Abortion and trauma

A controversial new study claims that abortion causes more mental trauma than miscarriage does.

By Rebecca Traister
Published December 12, 2005 6:05PM (EST)

There's a new study being reported in Europe that should get us all talking. Researchers from the University of Oslo in Norway compared 40 women who had miscarriages with 80 who had abortions and found that while miscarriage was associated with "more mental distress in the six months after the loss of a baby," abortion "had a much longer lasting negative effect," including residual feelings of guilt and anxiety.

This is one of those studies that are hard to process. It's certainly important that we take seriously the distress some women suffer after the termination of a pregnancy, through either miscarriage or abortion. But studies like this get easily manipulated by antichoice groups anxious to demonstrate that women naturally feel guilt and emotional trauma about getting an abortion, when in fact what they may feel is sadness, relief or nothing at all.

In an article about the study on the BBC the wrassling has already begun. The researchers claim that their findings are merely intended to help women get the conseling and care they may need. But Annie Pringle from antichoice group Life, tells the BBC that "this confirms years of experience with women who come to us for counseling after abortion ... The emotional suffering can be massive."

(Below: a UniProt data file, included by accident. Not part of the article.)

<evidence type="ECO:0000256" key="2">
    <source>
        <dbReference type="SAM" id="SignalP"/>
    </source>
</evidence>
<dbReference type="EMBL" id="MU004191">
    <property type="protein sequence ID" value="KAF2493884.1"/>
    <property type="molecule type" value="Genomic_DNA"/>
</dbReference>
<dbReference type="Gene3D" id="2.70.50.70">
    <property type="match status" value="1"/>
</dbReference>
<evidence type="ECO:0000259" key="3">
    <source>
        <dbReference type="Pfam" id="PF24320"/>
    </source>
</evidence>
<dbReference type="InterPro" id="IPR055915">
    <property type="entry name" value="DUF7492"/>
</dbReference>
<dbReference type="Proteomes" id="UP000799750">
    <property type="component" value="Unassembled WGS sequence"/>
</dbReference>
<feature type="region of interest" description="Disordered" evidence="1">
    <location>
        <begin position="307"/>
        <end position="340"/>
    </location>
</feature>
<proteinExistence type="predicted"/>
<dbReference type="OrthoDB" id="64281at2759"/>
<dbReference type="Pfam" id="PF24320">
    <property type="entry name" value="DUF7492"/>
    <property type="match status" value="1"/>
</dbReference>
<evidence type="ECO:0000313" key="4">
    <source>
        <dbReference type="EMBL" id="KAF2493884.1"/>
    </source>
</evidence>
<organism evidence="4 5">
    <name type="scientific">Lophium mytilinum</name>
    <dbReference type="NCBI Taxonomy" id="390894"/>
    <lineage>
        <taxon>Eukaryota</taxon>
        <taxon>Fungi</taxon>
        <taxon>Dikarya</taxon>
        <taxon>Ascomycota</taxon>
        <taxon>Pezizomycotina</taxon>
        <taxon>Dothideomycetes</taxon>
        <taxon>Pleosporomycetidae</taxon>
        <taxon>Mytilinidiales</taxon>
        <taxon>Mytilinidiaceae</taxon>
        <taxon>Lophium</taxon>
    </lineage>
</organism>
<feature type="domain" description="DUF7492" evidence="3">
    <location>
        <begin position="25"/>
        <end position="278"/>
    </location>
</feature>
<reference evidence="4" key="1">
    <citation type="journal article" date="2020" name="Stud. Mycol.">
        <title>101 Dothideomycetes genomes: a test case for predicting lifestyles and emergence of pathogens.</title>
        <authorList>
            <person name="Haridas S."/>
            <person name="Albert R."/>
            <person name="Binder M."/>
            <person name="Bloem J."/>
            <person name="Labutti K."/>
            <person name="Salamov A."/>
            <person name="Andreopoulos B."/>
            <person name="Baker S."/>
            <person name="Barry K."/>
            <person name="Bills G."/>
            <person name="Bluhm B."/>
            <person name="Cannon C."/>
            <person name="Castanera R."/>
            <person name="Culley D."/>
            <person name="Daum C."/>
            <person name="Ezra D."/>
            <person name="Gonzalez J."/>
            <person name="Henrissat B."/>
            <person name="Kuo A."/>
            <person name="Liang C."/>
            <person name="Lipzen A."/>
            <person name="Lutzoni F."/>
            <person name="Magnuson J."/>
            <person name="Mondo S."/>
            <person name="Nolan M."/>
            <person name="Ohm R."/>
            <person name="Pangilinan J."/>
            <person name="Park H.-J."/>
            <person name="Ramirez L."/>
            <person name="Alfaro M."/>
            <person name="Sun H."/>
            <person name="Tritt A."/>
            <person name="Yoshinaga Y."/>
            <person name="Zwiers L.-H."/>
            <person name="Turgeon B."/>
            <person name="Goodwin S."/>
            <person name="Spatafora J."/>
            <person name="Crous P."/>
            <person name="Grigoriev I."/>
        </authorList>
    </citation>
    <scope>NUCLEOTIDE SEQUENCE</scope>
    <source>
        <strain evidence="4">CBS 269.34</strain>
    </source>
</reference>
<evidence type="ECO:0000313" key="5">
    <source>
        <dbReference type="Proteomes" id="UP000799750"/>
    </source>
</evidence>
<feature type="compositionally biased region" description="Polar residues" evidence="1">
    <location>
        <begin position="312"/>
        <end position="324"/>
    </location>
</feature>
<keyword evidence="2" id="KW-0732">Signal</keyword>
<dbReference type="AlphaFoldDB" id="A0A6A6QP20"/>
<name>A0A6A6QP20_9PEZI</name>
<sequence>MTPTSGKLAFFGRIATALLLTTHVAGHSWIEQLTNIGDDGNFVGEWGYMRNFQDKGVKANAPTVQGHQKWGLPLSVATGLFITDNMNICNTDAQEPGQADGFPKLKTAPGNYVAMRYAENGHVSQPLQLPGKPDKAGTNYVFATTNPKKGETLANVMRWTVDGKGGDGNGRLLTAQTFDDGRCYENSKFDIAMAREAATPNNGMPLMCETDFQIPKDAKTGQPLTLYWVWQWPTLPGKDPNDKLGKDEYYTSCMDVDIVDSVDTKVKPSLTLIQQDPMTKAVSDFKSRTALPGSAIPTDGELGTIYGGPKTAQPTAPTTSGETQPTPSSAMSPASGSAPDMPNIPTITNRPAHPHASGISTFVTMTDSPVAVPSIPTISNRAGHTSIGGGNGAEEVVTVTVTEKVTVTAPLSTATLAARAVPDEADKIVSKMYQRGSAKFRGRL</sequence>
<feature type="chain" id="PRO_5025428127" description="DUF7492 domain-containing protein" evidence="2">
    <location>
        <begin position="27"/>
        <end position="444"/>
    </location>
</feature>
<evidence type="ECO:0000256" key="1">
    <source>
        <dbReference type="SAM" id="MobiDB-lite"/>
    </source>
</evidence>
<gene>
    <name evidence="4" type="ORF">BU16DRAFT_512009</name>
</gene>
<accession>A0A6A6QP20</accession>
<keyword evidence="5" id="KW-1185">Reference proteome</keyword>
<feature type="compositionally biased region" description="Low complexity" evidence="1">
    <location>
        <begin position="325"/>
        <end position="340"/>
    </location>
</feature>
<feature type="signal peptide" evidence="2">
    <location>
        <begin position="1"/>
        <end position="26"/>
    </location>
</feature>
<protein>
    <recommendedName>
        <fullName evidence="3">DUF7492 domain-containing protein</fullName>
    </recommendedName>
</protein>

And a spokeswoman for British Pregnancy Advisory Service, the U.K.'s leading abortion provider, said that most women weighed consequences before reaching their choice on termination. "We don't see that many women for post-abortion counseling," the spokeswoman told the BBC. "We offer that service but women very rarely come back because they are able to cope with it by themselves."

Just out of curiosity: Has anyone ever done a study on the long-lasting suffering, anxiety, emotional trauma and guilt felt by women who were forced to bring children whom they did not want or could not afford to have into the world?

Rebecca Traister

Rebecca Traister writes for Salon. She is the author of "Big Girls Don't Cry: The Election that Changed Everything for American Women" (Free Press). Follow @rtraister on Twitter.

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